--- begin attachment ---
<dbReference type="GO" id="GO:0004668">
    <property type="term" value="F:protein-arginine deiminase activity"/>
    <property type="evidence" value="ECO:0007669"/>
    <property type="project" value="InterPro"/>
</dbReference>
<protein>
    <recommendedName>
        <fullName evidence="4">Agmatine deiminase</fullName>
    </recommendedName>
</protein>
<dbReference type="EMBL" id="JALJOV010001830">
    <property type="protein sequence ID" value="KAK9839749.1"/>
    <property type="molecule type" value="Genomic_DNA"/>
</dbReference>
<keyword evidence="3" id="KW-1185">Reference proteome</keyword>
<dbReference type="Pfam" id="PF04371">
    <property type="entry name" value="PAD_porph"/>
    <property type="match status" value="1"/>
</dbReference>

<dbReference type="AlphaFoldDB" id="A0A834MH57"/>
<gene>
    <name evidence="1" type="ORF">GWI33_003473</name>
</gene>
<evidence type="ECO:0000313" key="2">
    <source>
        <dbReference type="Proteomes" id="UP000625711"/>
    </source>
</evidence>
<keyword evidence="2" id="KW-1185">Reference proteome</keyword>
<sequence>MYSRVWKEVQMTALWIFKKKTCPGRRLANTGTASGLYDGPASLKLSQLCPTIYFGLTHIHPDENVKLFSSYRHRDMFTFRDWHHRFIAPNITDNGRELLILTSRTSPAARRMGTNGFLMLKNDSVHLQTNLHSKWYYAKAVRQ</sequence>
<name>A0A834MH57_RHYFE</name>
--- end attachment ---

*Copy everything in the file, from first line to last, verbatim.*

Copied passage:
<dbReference type="GO" id="GO:0004668">
    <property type="term" value="F:protein-arginine deiminase activity"/>
    <property type="evidence" value="ECO:0007669"/>
    <property type="project" value="InterPro"/>
</dbReference>
<protein>
    <recommendedName>
        <fullName evidence="4">Agmatine deiminase</fullName>
    </recommendedName>
</protein>
<dbReference type="EMBL" id="JALJOV010001830">
    <property type="protein sequence ID" value="KAK9839749.1"/>
    <property type="molecule type" value="Genomic_DNA"/>
</dbReference>
<keyword evidence="3" id="KW-1185">Reference proteome</keyword>
<dbReference type="Pfam" id="PF04371">
    <property type="entry name" value="PAD_porph"/>
    <property type="match status" value="1"/>
</dbReference>

<dbReference type="AlphaFoldDB" id="A0A834MH57"/>
<gene>
    <name evidence="1" type="ORF">GWI33_003473</name>
</gene>
<evidence type="ECO:0000313" key="2">
    <source>
        <dbReference type="Proteomes" id="UP000625711"/>
    </source>
</evidence>
<keyword evidence="2" id="KW-1185">Reference proteome</keyword>
<sequence>MYSRVWKEVQMTALWIFKKKTCPGRRLANTGTASGLYDGPASLKLSQLCPTIYFGLTHIHPDENVKLFSSYRHRDMFTFRDWHHRFIAPNITDNGRELLILTSRTSPAARRMGTNGFLMLKNDSVHLQTNLHSKWYYAKAVRQ</sequence>
<name>A0A834MH57_RHYFE</name>